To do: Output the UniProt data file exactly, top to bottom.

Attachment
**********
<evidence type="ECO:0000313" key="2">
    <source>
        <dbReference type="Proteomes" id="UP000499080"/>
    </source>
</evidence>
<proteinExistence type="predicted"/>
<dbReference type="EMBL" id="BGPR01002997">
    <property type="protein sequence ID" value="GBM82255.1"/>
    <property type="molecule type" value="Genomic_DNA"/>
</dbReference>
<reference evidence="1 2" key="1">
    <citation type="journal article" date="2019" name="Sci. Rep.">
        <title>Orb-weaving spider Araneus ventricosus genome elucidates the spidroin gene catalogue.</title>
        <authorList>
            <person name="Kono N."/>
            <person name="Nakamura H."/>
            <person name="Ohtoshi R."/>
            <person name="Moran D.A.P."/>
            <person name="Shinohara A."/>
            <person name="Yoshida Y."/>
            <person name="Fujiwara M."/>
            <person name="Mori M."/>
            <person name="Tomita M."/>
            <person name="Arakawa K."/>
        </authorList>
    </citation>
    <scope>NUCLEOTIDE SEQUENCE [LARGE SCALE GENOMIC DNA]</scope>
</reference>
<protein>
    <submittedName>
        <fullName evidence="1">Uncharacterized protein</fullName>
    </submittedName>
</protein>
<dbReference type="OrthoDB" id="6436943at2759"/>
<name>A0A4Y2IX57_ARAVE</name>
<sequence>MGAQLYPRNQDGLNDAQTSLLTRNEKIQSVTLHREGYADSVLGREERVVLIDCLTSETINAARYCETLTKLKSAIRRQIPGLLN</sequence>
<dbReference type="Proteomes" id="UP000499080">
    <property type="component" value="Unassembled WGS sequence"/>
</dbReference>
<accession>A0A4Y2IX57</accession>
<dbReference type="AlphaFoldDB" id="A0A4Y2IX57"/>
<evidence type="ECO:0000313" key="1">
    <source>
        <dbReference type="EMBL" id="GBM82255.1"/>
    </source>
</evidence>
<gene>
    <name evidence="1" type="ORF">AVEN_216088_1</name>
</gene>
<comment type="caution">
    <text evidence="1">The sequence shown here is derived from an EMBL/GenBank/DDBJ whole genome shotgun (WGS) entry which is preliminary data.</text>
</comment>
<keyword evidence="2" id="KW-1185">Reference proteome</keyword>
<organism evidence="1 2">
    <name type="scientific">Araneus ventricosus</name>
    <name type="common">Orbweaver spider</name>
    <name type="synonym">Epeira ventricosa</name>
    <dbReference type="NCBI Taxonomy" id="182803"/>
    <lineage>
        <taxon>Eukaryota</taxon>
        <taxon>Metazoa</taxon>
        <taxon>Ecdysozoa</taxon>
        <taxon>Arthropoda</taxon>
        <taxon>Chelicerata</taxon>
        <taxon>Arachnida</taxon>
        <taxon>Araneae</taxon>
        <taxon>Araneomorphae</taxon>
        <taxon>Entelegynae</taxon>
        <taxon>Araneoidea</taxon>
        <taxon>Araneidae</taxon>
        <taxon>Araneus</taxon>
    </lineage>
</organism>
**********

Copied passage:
<evidence type="ECO:0000313" key="2">
    <source>
        <dbReference type="Proteomes" id="UP000499080"/>
    </source>
</evidence>
<proteinExistence type="predicted"/>
<dbReference type="EMBL" id="BGPR01002997">
    <property type="protein sequence ID" value="GBM82255.1"/>
    <property type="molecule type" value="Genomic_DNA"/>
</dbReference>
<reference evidence="1 2" key="1">
    <citation type="journal article" date="2019" name="Sci. Rep.">
        <title>Orb-weaving spider Araneus ventricosus genome elucidates the spidroin gene catalogue.</title>
        <authorList>
            <person name="Kono N."/>
            <person name="Nakamura H."/>
            <person name="Ohtoshi R."/>
            <person name="Moran D.A.P."/>
            <person name="Shinohara A."/>
            <person name="Yoshida Y."/>
            <person name="Fujiwara M."/>
            <person name="Mori M."/>
            <person name="Tomita M."/>
            <person name="Arakawa K."/>
        </authorList>
    </citation>
    <scope>NUCLEOTIDE SEQUENCE [LARGE SCALE GENOMIC DNA]</scope>
</reference>
<protein>
    <submittedName>
        <fullName evidence="1">Uncharacterized protein</fullName>
    </submittedName>
</protein>
<dbReference type="OrthoDB" id="6436943at2759"/>
<name>A0A4Y2IX57_ARAVE</name>
<sequence>MGAQLYPRNQDGLNDAQTSLLTRNEKIQSVTLHREGYADSVLGREERVVLIDCLTSETINAARYCETLTKLKSAIRRQIPGLLN</sequence>
<dbReference type="Proteomes" id="UP000499080">
    <property type="component" value="Unassembled WGS sequence"/>
</dbReference>
<accession>A0A4Y2IX57</accession>
<dbReference type="AlphaFoldDB" id="A0A4Y2IX57"/>
<evidence type="ECO:0000313" key="1">
    <source>
        <dbReference type="EMBL" id="GBM82255.1"/>
    </source>
</evidence>
<gene>
    <name evidence="1" type="ORF">AVEN_216088_1</name>
</gene>
<comment type="caution">
    <text evidence="1">The sequence shown here is derived from an EMBL/GenBank/DDBJ whole genome shotgun (WGS) entry which is preliminary data.</text>
</comment>
<keyword evidence="2" id="KW-1185">Reference proteome</keyword>
<organism evidence="1 2">
    <name type="scientific">Araneus ventricosus</name>
    <name type="common">Orbweaver spider</name>
    <name type="synonym">Epeira ventricosa</name>
    <dbReference type="NCBI Taxonomy" id="182803"/>
    <lineage>
        <taxon>Eukaryota</taxon>
        <taxon>Metazoa</taxon>
        <taxon>Ecdysozoa</taxon>
        <taxon>Arthropoda</taxon>
        <taxon>Chelicerata</taxon>
        <taxon>Arachnida</taxon>
        <taxon>Araneae</taxon>
        <taxon>Araneomorphae</taxon>
        <taxon>Entelegynae</taxon>
        <taxon>Araneoidea</taxon>
        <taxon>Araneidae</taxon>
        <taxon>Araneus</taxon>
    </lineage>
</organism>